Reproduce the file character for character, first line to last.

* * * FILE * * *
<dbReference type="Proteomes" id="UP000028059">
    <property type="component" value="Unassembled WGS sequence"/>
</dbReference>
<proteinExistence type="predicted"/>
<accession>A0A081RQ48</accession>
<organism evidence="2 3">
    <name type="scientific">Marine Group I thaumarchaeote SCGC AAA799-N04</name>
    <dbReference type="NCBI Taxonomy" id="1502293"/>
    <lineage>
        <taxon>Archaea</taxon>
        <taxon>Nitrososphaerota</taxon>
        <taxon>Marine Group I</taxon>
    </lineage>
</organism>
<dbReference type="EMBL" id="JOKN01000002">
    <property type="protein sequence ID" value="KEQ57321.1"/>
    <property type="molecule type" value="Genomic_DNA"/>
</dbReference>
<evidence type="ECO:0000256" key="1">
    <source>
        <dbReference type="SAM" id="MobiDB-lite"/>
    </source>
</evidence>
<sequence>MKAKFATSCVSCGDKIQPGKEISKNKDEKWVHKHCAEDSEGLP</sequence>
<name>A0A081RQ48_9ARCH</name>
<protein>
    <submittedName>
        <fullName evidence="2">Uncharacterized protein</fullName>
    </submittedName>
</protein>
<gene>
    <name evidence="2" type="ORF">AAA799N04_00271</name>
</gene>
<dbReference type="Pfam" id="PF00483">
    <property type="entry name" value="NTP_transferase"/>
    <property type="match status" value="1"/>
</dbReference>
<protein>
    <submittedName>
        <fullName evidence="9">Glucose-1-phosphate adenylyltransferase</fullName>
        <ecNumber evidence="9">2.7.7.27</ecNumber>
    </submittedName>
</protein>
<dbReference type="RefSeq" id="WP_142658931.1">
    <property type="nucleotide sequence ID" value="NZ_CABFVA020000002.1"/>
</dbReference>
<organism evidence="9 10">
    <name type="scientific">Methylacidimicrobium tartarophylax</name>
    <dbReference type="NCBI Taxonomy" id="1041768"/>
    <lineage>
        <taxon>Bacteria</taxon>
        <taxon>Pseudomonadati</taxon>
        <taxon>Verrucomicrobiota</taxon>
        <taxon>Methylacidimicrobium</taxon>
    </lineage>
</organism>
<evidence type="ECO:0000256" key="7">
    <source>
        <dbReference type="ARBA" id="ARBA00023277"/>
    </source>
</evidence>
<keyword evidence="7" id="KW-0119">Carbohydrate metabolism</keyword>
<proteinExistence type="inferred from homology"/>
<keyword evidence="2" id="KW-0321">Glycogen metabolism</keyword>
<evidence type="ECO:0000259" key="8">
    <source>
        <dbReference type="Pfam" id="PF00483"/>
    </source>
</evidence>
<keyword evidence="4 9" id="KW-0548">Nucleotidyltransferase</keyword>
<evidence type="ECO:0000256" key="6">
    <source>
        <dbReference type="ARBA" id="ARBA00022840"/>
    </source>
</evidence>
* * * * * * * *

<dbReference type="Proteomes" id="UP000028059">
    <property type="component" value="Unassembled WGS sequence"/>
</dbReference>
<proteinExistence type="predicted"/>
<accession>A0A081RQ48</accession>
<organism evidence="2 3">
    <name type="scientific">Marine Group I thaumarchaeote SCGC AAA799-N04</name>
    <dbReference type="NCBI Taxonomy" id="1502293"/>
    <lineage>
        <taxon>Archaea</taxon>
        <taxon>Nitrososphaerota</taxon>
        <taxon>Marine Group I</taxon>
    </lineage>
</organism>
<dbReference type="EMBL" id="JOKN01000002">
    <property type="protein sequence ID" value="KEQ57321.1"/>
    <property type="molecule type" value="Genomic_DNA"/>
</dbReference>
<evidence type="ECO:0000256" key="1">
    <source>
        <dbReference type="SAM" id="MobiDB-lite"/>
    </source>
</evidence>
<sequence>MKAKFATSCVSCGDKIQPGKEISKNKDEKWVHKHCAEDSEGLP</sequence>
<name>A0A081RQ48_9ARCH</name>
<protein>
    <submittedName>
        <fullName evidence="2">Uncharacterized protein</fullName>
    </submittedName>
</protein>
<gene>
    <name evidence="2" type="ORF">AAA799N04_00271</name>
</gene>
<dbReference type="Pfam" id="PF00483">
    <property type="entry name" value="NTP_transferase"/>
    <property type="match status" value="1"/>
</dbReference>
<protein>
    <submittedName>
        <fullName evidence="9">Glucose-1-phosphate adenylyltransferase</fullName>
        <ecNumber evidence="9">2.7.7.27</ecNumber>
    </submittedName>
</protein>
<dbReference type="RefSeq" id="WP_142658931.1">
    <property type="nucleotide sequence ID" value="NZ_CABFVA020000002.1"/>
</dbReference>
<organism evidence="9 10">
    <name type="scientific">Methylacidimicrobium tartarophylax</name>
    <dbReference type="NCBI Taxonomy" id="1041768"/>
    <lineage>
        <taxon>Bacteria</taxon>
        <taxon>Pseudomonadati</taxon>
        <taxon>Verrucomicrobiota</taxon>
        <taxon>Methylacidimicrobium</taxon>
    </lineage>
</organism>
<evidence type="ECO:0000256" key="7">
    <source>
        <dbReference type="ARBA" id="ARBA00023277"/>
    </source>
</evidence>
<keyword evidence="7" id="KW-0119">Carbohydrate metabolism</keyword>
<proteinExistence type="inferred from homology"/>
<keyword evidence="2" id="KW-0321">Glycogen metabolism</keyword>
<evidence type="ECO:0000259" key="8">
    <source>
        <dbReference type="Pfam" id="PF00483"/>
    </source>
</evidence>
<keyword evidence="4 9" id="KW-0548">Nucleotidyltransferase</keyword>
<evidence type="ECO:0000256" key="6">
    <source>
        <dbReference type="ARBA" id="ARBA00022840"/>
    </source>
</evidence>